I also think that education is crucial, and it happens to be another Slow Food pillar. We all need to understand our food – where it comes from, how it grows, what connection it has to our history and our future. If the only way we see food is wrapped in plastic, already portioned, then our education suffers from a lack of information. Children should know that bacon comes from a pig, not a grocery store. When they understand the pigs can live a happy life then maybe they don’t need to think they should be vegetarians because we are cruel to animals. If there is no sharing of traditional celebrations or recipes and their preparation, then our palates suffer from a lack of distinction in flavour. Grandma’s recipes should live for generations, and not just because they were published. Often the secret is in knowing just how to prepare a dish, or season it, so that it has that special something. We all deserve to be thrilled with our own food.
Maybe I did play a part in creating the monster. Now that it has reared its ugly head, though, there seems no reason I can’t be of help in getting a lasso around its neck so we can train it to work with us instead of against us. If sharing my enthusiasm can include the encouragement for others to learn the whole picture and not just the processed one, then perhaps we can reach a happy medium. Everyone deserves to have access to good, clean, fair food – food that tastes good, and is free from unnecessary chemicals, and for which the producer receives a fair price. All these advantages are then passed along to the consumer, who is aware and supports all of these tenets.
I am fortunate enough to live in a region where there are many people connected to the land, and happy to share their enthusiasm and their knowledge. Slow Food is a new organization in our community, but its philosophy is already alive and well here in the Okanagan, and I am proud to be a part of it. There is an orchard down the road from our house that is owned by the same family who planted it one hundred years ago (in the Canadian west that’s a long time!) They sell the fruit at the fruit stand on the corner, and the taste of fruit picked that morning simply does not compare to the same variety packaged in crates and shipped and sold in a major chain store. In season, the fruit stand prices are close and sometimes even cheaper than the stores, but I for one am willing to pay a bit more for the taste of fresh Okanagan sunshine packaged that way. Maybe the extra pennies are like penance for my foodie sins, but I don’t mind – it’s worth every delicious bite!
Do you have a favourite local food or traditional recipe? What is a delicacy where you live or where you come from?? I’d love to hear your comments. If you prefer Facebook, you can join me there too!
If you are interested to learn more about Slow Food, you can check out their fabulous website with many stories. There are convivia (local chapters) in over 150 countries, so I’m sure there are like-minded souls near you. If you live in my neighbourhood, you can follow Slow Food Thompson Okanagan on Facebook.
I had a funny conversation recently with a foodie friend and there were a number of well-known expressions and sentiments we used that use food terms. That reaffirmed yet again for me just how much food is a part of our everyday lives – in ways we don’t even consider. Dare I say this is food for thought, or should I rather say you would do well to take this column with a grain of salt? (I think by now you see where I am going with this… )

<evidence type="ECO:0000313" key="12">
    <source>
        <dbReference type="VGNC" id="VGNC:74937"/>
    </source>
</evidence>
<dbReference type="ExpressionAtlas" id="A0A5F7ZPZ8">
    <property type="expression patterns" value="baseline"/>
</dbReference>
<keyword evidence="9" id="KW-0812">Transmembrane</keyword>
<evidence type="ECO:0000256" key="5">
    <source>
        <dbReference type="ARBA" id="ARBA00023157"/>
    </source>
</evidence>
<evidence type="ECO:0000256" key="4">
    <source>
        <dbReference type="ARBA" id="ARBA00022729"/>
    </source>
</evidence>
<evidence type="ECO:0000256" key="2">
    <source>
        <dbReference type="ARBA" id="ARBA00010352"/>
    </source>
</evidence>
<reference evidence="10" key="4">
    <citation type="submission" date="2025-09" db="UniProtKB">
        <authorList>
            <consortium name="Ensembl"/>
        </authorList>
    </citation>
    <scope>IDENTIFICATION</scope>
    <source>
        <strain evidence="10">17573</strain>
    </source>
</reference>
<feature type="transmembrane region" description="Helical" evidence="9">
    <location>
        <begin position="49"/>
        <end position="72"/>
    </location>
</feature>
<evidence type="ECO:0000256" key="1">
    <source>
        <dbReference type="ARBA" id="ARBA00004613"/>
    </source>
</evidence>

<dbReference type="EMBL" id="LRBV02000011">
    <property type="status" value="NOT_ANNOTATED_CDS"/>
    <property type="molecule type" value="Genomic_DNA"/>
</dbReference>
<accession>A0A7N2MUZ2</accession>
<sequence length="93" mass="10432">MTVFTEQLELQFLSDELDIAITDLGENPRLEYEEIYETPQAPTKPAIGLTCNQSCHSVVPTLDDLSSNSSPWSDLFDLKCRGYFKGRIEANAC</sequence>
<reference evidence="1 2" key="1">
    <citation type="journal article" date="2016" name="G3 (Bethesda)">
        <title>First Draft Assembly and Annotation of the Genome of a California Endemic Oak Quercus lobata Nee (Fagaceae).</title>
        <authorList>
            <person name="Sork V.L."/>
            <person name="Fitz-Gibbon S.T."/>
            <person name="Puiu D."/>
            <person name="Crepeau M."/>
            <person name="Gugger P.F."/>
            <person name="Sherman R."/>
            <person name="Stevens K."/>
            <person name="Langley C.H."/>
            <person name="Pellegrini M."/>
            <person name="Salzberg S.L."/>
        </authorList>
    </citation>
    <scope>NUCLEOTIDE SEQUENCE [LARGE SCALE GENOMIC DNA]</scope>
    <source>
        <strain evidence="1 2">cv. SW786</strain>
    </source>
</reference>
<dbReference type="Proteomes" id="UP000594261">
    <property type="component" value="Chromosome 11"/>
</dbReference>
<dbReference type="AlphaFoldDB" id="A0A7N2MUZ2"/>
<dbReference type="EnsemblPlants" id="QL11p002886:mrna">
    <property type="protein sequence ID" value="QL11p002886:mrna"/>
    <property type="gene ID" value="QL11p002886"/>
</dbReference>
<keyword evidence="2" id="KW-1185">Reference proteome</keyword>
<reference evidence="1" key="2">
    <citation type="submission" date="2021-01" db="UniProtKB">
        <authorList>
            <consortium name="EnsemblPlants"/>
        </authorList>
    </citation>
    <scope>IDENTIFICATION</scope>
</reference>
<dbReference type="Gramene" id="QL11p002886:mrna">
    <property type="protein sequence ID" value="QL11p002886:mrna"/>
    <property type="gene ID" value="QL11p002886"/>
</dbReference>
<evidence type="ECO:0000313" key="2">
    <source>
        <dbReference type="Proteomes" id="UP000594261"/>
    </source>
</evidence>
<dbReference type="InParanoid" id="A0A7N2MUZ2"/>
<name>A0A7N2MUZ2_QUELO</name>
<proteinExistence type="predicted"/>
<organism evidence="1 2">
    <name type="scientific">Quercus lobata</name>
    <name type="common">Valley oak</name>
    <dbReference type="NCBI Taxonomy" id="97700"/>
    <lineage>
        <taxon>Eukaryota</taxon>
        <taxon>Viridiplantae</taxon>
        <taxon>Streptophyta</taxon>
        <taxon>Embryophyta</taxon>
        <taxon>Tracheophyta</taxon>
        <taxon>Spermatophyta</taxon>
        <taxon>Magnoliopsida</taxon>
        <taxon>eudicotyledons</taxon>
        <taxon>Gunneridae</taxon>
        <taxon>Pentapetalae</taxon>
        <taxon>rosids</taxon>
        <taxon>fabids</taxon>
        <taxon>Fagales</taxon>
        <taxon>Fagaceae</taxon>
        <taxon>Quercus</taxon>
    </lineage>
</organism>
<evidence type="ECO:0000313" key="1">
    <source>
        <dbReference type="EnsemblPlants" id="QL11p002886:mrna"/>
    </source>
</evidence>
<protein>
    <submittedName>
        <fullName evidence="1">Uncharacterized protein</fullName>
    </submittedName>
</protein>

I entitled this week’s column using that age-old phrase that has become the poster child for healthy living – and did you know that in Ancient Greece throwing an apple to a woman was a way to propose marriage? (If she caught it, it meant yes. That is one way you become the apple of someone’s eye…) When the expression about keeping doctors away became popular in the 19th century, they had no scientific way of knowing that apples were healthy but they saw the proof in the pudding. (Would that have been apple pudding, I wonder??) Bad apples made their way into expressions too, and I suppose you could argue that might have been due to Eve’s unfortunate experience but a more modern version is perhaps the more obvious truth – spoiling a good effort only takes one small token, whether it is one apple in a barrel or one party pooper in a bunch of folks.
The apple expressions are ones that we use all the time, but with the approach of the holiday season the phrase “nuttier than a fruitcake” also came to mind, which of course then brought on all sorts of derogatory comments about fruitcake. I thought the phrase was meant to ridicule the person, and since I am one of the very few people in the world who publicly claim to enjoy fruitcake, I took offense. Fruitcake does not even have that many nuts – maybe that is why we don’t call it nutcake! Just because something is not your cup of tea doesn’t mean it’s a recipe for disaster. Mind you, perhaps there was a crazy Christmas baker in history, for in the UK they have mincemeat, which is similar to fruitcake in its taste and ingredients and there if you say that someone is “as thick as mince” it also means they are not altogether there. (Or perhaps it was just partaking of the rum and/or brandy that the fruit soaked in that made them a bit out to lunch.)
Many idioms so seem to have a logical history to them, but there are others that seem even more elusive. Why would we care who brought home the bacon – wouldn’t we rather know who was bringing home the pork roast? (It comes from a small town in England that offered a side of bacon to any man who hadn’t quarreled with his wife for a year and a day. Even then, that was something to appreciate!) And when was the last time you tried to cut mustard? Well, if you had ever tried to cut down mustard stalks you would know how difficult it is, but if you have ever “cut” dried mustard with vinegar or water then you know too that there is a standard for getting a good final product. Aren’t you glad you know those things now?
In keeping with the fall season and the resurgence of comfort foods, I will finish with a phrase I found particularly intriguing: “Fine words butter no parsnips”. I looked up the background to this one and found that it dates back to 1639 when people often ate parsnips instead of potatoes. If you have tasted them before, you know that parsnips are a food that needs to be buttered (or otherwise glazed – alone, they are quite bitter). The phrase may contain the root of a broader idiom – “to butter someone up” – in that it means words are not the same as actions. You can butter someone up, but it does not necessarily mean you will convince them; only the real thing will do.
I hope this week’s column has allowed you to “go to bed less stupid” as Martin says; or to give you one more expression, you can now tell people that you didn’t just fall off a turnip truck!